United States District Court, District of Columbia
ELIZABETH AVILES-WYNKOOP, Plaintiff, Pro se, ALEXANDRIA, VA.
For GAIL ROBERTSON, in their official capacities as employees of the U.S. Department of Housing and Urban Development, KEIA NEAL, in their official capacities as employees of the U.S. Department of Housing and Urban Development, Defendants: Wynne Patrick Kelly, U.S. Attorney's Office, Civil Division, Washington, DC.
JOHN D. BATES, United States District Judge.
Plaintiff, an employee at the Department of Housing and Urban Development (" HUD" ), seeks a temporary restraining order (" TRO" ) and a preliminary injunction against her supervisors at HUD. Originally, plaintiff filed a pro se complaint, a request for a temporary restraining order, and a request for a preliminary injunction in D.C. Superior Court on August 6, 2013. The Chief of the Civil Division, Office of the United States Attorney for the District of Columbia, filed a Westfall certification under 28 U.S.C. § 2679(d), conclusively affirming that the defendants were employees of the government and were acting within the scope of their employment at the time of plaintiff's allegations. As a result, defendants removed the case to this Court pursuant to 28 U.S.C. § 1442(a)(1) & 1446 and 28 U.S.C. § 2679(d)(2). Also as a result of the Westfall certification, and pursuant to 28 U.S.C. § 2679(d)(2), the
United States of America will be substituted for defendants as the defendant in this case.
Defendants argue in their response to plaintiff's request for a TRO that this Court lacks subject-matter jurisdiction over plaintiff's claims. Def.'s Opp'n 5-13. Federal courts are courts of limited jurisdiction and it is presumed that " a cause lies outside this limited jurisdiction." Kokkonen v. Guardian Life Ins. Co. of Am., 511 U.S. 375, 377, 114 S.Ct. 1673, 128 L.Ed.2d 391 (1994); see also Gen. Motors Corp. v. Envtl. Prot. Agency, 363 F.3d 442, 448, 361 U.S.App. D.C. 6 (D.C. Cir. 2004) (noting that " [a]s a court of limited jurisdiction, we begin, and end, with an examination of our jurisdiction" ). Accordingly, a federal court has a duty to notice a failure of subject-matter jurisdiction on its own motion at any time during the proceedings. See Potomac Passengers Ass'n v. Chesapeake & O. Ry., 520 F.2d 91, 171 U.S.App. D.C. 359 (D.C. Cir. 1975). Defendants argue that the Court lacks subject-matter jurisdiction over plaintiff's claims--against federal employees in their official capacities--because " [t]he doctrine of sovereign immunity insulates the United States from suit except on such exact terms as Congress authorizes." Nichols v. Agency for Int'l Dev., 18 F.Supp.2d 1, 3 (D.D.C. 1998) (citing Honda v. Clark, 386 U.S. 484, 501, 87 S.Ct. 1188, 18 L.Ed.2d 244 (1967)). " Sovereign immunity is jurisdictional in nature." FDIC v. Meyer, 510 U.S. 471, 475, 114 S.Ct. 996, 127 L.Ed.2d 308 (1994). Hence, whether the Court has subject-matter jurisdiction depends on the nature of plaintiff's claims.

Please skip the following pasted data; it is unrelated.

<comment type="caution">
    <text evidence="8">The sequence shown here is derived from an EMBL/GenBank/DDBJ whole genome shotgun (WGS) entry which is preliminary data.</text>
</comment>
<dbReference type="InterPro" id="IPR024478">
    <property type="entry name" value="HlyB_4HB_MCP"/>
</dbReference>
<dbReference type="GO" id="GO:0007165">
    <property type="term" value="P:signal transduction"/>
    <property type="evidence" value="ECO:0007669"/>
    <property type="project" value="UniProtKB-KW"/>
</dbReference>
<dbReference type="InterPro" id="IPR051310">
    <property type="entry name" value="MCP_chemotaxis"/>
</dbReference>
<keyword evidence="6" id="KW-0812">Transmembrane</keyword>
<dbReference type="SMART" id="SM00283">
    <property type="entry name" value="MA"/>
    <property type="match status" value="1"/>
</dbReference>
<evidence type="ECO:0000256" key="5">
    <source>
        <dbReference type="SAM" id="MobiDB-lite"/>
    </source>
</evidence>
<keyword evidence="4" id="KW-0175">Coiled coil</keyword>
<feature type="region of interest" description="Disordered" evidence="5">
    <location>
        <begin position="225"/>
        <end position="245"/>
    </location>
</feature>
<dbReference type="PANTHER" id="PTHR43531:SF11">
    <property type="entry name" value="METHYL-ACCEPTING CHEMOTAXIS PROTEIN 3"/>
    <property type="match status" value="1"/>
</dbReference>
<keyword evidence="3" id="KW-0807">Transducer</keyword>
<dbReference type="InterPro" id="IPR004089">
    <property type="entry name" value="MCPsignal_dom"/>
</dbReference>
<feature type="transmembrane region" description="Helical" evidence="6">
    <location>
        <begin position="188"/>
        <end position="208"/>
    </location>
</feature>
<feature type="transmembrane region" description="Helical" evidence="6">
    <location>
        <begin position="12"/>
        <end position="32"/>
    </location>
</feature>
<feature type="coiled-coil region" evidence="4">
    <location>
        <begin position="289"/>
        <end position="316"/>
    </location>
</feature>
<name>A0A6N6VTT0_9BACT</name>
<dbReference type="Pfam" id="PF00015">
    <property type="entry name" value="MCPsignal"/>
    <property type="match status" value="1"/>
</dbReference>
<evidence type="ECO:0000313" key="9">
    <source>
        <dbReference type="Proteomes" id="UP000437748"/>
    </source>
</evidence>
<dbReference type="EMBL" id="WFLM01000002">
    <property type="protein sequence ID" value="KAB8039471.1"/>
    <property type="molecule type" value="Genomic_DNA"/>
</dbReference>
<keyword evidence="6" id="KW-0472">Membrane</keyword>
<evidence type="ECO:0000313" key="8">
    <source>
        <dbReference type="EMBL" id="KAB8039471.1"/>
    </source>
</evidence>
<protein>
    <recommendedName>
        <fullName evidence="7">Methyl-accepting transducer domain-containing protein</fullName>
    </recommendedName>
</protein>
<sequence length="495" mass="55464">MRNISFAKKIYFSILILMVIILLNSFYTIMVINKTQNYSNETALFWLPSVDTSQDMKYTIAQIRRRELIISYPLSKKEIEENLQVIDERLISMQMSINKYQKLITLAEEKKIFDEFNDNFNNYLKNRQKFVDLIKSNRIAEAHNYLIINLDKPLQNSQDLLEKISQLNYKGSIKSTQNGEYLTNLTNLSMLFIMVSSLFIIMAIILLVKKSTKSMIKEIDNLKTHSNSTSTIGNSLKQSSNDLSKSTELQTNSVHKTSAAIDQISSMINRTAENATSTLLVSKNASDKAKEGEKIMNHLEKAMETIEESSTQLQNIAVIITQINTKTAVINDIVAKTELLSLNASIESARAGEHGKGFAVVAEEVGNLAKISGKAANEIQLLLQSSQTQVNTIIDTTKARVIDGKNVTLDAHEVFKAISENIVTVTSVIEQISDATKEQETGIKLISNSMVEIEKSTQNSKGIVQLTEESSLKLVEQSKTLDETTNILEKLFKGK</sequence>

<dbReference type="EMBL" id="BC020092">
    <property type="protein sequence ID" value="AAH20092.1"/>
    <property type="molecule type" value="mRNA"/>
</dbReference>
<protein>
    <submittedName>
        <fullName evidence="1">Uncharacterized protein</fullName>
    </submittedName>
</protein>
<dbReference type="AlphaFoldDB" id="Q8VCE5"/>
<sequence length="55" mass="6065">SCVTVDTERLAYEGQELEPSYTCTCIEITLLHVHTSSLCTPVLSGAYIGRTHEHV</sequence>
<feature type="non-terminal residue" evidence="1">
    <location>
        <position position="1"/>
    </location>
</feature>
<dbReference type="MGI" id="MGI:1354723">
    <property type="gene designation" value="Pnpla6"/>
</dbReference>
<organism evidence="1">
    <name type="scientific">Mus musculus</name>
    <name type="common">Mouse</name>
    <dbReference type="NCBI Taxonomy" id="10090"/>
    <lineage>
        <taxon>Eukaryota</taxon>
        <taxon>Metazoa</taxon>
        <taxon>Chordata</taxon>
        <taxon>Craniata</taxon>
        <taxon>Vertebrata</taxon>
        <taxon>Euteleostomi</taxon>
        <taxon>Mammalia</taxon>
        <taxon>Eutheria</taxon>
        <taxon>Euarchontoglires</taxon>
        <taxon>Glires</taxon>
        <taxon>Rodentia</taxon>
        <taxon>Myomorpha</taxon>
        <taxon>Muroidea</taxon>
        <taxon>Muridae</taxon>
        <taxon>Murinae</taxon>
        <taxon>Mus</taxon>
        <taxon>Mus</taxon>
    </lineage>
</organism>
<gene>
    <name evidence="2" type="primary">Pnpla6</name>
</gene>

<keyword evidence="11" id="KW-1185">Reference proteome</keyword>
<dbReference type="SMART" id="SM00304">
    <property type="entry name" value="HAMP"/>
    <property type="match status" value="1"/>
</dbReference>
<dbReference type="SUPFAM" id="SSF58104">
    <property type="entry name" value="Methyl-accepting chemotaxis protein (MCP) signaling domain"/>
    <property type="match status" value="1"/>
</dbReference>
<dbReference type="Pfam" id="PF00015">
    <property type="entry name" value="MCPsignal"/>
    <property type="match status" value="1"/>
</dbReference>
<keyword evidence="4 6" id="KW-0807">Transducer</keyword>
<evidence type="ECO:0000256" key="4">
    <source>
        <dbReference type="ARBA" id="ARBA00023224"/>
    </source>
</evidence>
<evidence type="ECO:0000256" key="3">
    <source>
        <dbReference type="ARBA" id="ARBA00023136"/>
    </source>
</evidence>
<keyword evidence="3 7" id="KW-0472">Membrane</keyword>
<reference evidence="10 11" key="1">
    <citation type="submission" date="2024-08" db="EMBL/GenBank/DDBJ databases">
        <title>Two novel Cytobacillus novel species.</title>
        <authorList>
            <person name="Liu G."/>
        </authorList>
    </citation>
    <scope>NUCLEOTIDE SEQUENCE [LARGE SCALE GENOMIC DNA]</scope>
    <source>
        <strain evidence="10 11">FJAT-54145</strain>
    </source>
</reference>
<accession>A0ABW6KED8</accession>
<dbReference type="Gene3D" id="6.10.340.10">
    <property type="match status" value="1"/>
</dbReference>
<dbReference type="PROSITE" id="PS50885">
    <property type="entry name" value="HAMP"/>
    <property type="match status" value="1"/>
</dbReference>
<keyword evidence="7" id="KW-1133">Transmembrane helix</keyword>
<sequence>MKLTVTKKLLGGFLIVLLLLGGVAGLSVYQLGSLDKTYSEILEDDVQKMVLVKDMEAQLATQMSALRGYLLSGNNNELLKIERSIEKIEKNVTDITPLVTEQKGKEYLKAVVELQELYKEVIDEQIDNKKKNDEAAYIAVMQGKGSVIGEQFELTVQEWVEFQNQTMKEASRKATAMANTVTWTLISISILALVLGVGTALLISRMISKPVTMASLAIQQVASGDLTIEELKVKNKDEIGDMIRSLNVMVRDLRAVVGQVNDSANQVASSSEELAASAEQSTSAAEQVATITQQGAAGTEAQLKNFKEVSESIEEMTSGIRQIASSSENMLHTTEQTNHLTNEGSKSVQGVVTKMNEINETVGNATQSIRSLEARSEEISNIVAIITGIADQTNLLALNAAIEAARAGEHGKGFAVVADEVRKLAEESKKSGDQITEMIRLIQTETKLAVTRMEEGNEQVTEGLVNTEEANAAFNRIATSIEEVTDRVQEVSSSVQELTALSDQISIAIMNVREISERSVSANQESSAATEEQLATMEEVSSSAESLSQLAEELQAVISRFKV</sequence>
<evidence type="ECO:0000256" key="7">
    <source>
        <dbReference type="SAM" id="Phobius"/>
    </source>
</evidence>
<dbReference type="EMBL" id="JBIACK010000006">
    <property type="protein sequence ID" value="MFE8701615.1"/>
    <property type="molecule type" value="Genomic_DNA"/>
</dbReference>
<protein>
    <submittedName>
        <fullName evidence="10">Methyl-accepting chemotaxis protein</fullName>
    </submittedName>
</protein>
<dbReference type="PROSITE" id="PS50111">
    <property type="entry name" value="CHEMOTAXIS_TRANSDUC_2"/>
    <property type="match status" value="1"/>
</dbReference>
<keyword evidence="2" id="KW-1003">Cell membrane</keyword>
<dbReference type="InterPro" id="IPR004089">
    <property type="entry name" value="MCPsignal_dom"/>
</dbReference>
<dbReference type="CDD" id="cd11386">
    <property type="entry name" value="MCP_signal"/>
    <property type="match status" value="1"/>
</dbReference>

1. Plaintiff has asserted tort claims and an employment discrimination claim
Because of the sparse nature of plaintiff's complaint and request for a TRO, it is difficult to discern the exact nature of the claims that she is asserting. But pro se complaints are to be " liberally construed." See Erickson v. Pardus, 551 U.S. 89, 94, 127 S.Ct. 2197, 167 L.Ed.2d 1081 (2007). Construing her complaint and request for TRO broadly, plaintiff appears to assert tort claims and an employment discrimination claim. Compl. 1. In her complaint, plaintiff claims that the defendants, her first and second line supervisors at HUD, " verbally admonished [her] in front of other staff members [and] slandered [her] name," which she alleges constitutes a " Hostile/Bullying Work Environment." Id. She also alleges that " [e]veryday [she is] enduring verbal abuse," and that she is " scared that either supervisor will take the Hostile/Bullying Work Environment to the physical." Id. And on the civil cover sheet filed with her complaint, she indicated that the nature of the suit was " Harassment," located under " Personal Torts." These allegations fairly may be construed as claims for defamation and assault.
In her request for a TRO, she alleges that she has filed " 30 plus grievances to show that [her] two supervisors are at fault, as well as filed an EEO case, as well as a Workman's Comp case, [and] an OSHA case to protect [her] from bodily harm from both [of her] supervisors." Pl.'s Mot. for TRO (" TRO Mot." ) 1. And she alleges that she is " under Doctor's care for [her] anxiety/stress due to [her] hostile/bullying work environment." Id. On the civil cover sheet filed with her request for a TRO, she indicated that the nature of the suit was " Employment Discrimination." Title VII of the Civil Rights Act of 1964 may provide a remedy for harassment claims, including ...